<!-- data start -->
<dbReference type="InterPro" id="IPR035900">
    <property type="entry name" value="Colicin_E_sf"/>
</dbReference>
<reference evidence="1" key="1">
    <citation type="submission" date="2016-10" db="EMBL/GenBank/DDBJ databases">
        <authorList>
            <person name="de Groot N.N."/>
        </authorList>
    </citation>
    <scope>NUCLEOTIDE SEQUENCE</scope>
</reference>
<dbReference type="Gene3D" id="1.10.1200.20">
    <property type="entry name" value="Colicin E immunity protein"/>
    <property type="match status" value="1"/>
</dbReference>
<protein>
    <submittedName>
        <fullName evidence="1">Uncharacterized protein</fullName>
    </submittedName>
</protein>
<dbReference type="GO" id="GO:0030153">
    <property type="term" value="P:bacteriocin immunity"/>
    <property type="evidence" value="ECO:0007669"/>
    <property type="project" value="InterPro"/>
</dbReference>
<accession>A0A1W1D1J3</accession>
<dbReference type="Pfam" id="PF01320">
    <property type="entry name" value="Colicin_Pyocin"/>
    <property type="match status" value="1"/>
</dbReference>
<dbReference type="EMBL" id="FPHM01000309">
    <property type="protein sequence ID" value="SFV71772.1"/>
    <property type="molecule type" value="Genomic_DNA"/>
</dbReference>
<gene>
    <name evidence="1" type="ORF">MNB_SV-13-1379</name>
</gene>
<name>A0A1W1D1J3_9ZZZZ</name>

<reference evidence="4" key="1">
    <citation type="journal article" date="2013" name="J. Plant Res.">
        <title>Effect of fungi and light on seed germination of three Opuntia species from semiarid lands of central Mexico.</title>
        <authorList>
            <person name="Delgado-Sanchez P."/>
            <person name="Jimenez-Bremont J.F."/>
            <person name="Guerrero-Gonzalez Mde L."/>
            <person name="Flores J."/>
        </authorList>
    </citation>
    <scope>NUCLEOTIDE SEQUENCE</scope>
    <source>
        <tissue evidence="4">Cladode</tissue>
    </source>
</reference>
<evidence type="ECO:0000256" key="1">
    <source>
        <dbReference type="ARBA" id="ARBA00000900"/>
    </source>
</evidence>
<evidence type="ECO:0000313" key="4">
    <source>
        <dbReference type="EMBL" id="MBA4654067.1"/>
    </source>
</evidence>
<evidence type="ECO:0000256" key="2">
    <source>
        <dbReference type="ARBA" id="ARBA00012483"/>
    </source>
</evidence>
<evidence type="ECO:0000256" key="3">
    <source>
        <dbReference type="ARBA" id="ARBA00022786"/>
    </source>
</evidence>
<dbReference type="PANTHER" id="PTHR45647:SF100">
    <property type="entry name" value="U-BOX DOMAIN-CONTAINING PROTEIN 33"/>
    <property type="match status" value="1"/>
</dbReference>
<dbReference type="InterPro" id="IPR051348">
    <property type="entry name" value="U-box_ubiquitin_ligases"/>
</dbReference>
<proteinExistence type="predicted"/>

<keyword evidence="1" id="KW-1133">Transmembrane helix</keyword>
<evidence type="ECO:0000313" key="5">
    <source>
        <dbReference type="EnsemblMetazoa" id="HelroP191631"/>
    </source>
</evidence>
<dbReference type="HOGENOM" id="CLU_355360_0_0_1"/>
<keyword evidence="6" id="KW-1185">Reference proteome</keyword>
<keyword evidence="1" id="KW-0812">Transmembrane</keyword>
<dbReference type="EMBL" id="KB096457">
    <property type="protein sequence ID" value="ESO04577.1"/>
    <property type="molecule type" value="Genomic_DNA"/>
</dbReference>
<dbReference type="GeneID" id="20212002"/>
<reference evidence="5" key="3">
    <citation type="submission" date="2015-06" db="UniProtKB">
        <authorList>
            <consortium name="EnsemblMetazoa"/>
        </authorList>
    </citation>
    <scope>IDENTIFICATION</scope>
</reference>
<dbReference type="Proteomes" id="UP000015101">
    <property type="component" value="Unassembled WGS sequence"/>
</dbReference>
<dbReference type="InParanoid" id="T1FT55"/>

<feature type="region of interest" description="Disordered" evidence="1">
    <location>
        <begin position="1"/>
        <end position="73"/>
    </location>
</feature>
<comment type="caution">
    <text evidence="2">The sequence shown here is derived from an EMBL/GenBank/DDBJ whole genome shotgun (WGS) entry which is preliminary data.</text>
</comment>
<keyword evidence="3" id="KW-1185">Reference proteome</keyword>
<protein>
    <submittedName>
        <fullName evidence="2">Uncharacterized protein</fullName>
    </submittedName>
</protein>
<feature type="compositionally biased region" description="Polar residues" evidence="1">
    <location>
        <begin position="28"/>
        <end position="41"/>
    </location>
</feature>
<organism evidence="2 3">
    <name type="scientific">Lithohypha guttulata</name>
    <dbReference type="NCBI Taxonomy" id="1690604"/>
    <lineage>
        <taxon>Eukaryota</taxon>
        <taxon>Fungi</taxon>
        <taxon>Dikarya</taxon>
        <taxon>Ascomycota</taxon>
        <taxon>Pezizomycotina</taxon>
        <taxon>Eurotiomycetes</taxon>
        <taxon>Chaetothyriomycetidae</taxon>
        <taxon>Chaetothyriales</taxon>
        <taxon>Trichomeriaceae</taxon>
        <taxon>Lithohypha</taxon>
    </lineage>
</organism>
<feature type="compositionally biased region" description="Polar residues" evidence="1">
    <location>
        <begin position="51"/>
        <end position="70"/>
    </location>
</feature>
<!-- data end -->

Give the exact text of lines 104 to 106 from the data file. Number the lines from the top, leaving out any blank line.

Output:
<dbReference type="Proteomes" id="UP000015101">
    <property type="component" value="Unassembled WGS sequence"/>
</dbReference>